The Complicated Bits: Winning is difficult, as the world and his mother tends to enter this competition. It’s reputable, popular and well worth entering, but there’ll be stiff competition. Just so you know.
MMU Novella Award
The Skinny: Have you written, or are you writing, a novella of between 20,000 and 40,000 words? Then, this is the competition for you. The prize is £1,000 plus publication, and the closing date is May 23rd, and the entry fee is £15. So long as you’re over 16 and writing in English, you’re good to go.
The Complicated Bits: Ain’t none. Well, assuming you have a novella in the works, that is. I don’t, so for me it would be nigh-on impossible. For you, though, it may be just the ticket.
The Skinny: If you’re a writer of crime, suspense or thriller novels, then listen up. A.M. Heath, an excellent agency, is looking for an unagented, unpublished crime author for their Criminal Lines prize. Amazingly, the novel you enter doesn’t even have to be finished – but you need to have a clear plan in place for the story. The prize is £1,000, but – better than that – you get to chat to some of A.M. Heath’s super-agents about your work. So, it’s well worth giving this a go if you’re the next Henning Mankell. Details are available over here.
The Complicated Bits: There aren’t any, so long as you have a twisty, nefarious brain which cooks up deliciously dark stories. I don’t. So, um. Good luck, though!
There are literally millions of places to submit your work. Millions. I’m throwing out a few that are on the top of my head, for various reasons, but the following list is by no means complete.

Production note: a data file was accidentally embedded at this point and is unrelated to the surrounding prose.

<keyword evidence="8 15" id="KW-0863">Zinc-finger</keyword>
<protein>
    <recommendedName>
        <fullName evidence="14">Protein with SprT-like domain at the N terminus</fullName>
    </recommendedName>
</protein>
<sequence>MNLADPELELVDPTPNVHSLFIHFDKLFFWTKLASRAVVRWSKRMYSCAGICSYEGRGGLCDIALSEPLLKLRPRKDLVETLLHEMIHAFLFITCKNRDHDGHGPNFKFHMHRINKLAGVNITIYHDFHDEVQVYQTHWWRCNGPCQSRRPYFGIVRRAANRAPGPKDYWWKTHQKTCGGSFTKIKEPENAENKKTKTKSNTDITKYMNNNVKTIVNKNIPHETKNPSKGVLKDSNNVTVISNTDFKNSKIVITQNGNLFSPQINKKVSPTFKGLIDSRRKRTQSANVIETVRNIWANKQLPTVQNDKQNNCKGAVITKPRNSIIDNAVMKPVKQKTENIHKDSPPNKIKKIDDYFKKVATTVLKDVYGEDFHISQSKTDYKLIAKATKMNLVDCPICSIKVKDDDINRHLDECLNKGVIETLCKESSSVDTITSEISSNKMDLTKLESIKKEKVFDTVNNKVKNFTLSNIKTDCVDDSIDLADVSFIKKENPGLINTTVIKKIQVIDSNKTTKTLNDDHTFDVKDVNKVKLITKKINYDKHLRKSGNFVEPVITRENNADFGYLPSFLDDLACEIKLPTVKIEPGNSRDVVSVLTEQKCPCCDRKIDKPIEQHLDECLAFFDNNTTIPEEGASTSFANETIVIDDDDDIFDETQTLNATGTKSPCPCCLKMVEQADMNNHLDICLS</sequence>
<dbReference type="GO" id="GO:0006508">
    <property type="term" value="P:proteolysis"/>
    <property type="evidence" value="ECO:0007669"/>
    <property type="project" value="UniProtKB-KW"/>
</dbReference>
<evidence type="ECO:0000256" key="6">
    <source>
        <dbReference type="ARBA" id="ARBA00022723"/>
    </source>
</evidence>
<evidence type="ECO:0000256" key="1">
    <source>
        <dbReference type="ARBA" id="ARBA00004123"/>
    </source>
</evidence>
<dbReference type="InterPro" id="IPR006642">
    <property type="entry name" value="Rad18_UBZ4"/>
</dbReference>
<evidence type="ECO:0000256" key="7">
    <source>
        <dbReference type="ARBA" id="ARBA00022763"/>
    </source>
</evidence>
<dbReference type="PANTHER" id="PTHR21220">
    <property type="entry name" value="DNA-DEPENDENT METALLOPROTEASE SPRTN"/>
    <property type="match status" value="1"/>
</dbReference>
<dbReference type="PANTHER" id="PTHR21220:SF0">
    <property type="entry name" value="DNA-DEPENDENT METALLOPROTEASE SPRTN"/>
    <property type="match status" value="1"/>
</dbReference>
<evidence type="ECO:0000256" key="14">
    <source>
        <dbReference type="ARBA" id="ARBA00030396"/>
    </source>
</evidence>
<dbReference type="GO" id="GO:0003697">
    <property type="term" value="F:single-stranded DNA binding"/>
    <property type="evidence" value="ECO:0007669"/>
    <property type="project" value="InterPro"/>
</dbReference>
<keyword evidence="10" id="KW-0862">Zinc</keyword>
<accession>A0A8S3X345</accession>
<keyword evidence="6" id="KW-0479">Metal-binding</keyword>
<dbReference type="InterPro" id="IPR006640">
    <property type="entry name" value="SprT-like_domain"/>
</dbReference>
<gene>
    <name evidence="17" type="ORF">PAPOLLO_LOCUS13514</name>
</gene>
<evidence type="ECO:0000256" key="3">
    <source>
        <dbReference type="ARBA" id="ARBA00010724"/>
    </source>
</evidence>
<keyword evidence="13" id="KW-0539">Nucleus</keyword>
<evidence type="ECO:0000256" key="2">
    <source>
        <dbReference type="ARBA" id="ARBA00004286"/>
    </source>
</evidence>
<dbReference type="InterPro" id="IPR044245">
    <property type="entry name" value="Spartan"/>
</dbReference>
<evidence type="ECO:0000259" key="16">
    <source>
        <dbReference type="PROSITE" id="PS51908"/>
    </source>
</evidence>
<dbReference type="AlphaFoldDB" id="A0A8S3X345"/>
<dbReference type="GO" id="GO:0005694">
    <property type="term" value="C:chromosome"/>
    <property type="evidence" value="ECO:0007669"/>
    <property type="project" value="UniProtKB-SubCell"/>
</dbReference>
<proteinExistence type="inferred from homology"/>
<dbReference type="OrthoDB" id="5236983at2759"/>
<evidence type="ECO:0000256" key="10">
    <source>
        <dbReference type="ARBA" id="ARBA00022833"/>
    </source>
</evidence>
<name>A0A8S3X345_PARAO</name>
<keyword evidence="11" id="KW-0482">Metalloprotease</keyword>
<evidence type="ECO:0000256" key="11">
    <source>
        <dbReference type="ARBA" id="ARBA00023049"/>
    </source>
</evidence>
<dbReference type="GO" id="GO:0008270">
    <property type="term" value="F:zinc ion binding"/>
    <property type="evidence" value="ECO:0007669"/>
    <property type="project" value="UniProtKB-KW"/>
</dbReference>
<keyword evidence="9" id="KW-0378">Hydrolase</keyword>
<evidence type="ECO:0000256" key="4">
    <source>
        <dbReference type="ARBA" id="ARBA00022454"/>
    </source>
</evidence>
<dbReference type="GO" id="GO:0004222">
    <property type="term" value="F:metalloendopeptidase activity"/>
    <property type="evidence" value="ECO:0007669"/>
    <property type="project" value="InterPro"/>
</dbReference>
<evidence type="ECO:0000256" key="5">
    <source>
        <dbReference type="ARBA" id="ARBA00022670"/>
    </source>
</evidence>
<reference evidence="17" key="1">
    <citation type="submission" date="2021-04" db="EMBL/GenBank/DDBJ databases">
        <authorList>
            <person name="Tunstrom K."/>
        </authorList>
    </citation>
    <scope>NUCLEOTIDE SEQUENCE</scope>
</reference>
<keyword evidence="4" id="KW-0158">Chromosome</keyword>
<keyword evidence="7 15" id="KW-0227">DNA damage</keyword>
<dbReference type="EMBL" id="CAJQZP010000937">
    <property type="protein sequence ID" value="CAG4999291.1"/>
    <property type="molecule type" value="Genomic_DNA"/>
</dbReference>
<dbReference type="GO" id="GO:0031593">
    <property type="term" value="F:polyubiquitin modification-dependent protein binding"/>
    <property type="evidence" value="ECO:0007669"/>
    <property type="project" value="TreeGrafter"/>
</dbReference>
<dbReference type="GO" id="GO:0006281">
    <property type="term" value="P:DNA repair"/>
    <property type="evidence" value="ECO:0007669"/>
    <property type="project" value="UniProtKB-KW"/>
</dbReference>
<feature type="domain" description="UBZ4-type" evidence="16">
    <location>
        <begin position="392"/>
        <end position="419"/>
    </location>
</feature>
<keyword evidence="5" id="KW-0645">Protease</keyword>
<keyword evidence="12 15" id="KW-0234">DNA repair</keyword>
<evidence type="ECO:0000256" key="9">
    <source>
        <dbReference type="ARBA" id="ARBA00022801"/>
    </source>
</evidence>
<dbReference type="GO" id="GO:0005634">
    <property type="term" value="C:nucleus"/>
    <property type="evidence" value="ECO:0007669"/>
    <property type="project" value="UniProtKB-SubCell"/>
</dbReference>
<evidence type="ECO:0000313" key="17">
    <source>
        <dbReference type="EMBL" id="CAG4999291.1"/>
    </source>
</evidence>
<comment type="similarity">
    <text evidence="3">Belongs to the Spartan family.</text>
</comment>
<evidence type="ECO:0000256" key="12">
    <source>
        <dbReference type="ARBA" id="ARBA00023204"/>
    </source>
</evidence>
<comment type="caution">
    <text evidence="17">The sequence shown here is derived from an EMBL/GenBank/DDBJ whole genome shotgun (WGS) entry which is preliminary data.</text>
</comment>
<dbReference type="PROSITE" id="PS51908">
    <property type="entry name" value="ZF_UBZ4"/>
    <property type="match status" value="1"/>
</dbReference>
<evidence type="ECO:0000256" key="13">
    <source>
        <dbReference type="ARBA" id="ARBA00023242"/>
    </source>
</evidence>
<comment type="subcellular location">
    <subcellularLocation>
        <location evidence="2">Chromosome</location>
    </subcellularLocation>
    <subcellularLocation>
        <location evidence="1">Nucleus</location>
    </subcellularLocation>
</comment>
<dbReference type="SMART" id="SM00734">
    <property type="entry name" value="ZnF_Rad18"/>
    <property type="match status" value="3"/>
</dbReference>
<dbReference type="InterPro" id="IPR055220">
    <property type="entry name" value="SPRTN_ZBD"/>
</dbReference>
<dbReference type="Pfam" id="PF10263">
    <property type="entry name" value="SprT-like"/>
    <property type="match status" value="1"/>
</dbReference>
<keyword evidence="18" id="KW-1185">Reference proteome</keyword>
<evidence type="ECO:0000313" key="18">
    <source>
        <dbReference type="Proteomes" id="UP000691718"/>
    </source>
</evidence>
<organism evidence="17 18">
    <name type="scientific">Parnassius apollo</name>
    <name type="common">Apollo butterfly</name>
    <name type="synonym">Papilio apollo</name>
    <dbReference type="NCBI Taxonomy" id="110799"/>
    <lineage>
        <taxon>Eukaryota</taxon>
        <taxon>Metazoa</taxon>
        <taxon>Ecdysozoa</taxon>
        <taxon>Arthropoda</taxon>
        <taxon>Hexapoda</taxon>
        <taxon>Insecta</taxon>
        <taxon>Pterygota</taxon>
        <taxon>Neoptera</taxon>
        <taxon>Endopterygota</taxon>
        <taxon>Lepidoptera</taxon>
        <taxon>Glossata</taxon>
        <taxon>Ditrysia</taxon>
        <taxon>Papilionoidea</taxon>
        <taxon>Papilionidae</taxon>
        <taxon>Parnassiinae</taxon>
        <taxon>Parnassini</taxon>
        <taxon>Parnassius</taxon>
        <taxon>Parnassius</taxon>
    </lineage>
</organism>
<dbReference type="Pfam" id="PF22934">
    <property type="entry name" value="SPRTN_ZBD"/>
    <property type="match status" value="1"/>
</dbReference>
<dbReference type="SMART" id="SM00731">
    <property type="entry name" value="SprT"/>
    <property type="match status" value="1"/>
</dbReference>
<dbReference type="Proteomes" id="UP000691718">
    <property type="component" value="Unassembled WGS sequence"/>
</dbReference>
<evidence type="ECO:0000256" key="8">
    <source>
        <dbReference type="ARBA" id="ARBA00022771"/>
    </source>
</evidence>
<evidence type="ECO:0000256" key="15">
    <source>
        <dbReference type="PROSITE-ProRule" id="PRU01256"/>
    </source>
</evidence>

A fabulous wee e-zine which is well worth checking out. They’re looking for submissions for their fifth issue, closing date April 30th.
Number Eleven Magazine
Possibly the most beautiful literary magazine in the ‘verse. Send them in your stuff, and maybe you’ll see it lovingly and gorgeously reproduced.
Story Shack Magazine
The best thing about this magazine is the fact that not only will you see your story in print if it’s accepted, but you’ll also be paired with an illustrator who’ll bring your vision to life.
The View From Here
Edgy and interesting, ‘The View From Here’ is a great place to stop off if you’ve some free time and fancy a read, and also if you have a slightly strange short story looking for publication. Give them a go.
Pretty. Great stories. Wonderful ethos. Check them out!
wordlegs’ remit is wide – they accept poetry, short stories and flash fiction. And they’re lovely people.
You can’t go wrong with The Bohemyth. Always worth a read, and wonderfully produced. As far as I know, their submissions window is always open.
Wherever you choose to send your work, good luck. I hope to see you on a winners’ podium, or in print, in the near future. With any luck, I’ll be there with you. Always remember you have nothing to lose by submitting work to competitions (well, besides a small sum of money, sometimes!); every competition will make you a better writer. And – needless to say, but I’ll say it anyway – never give up.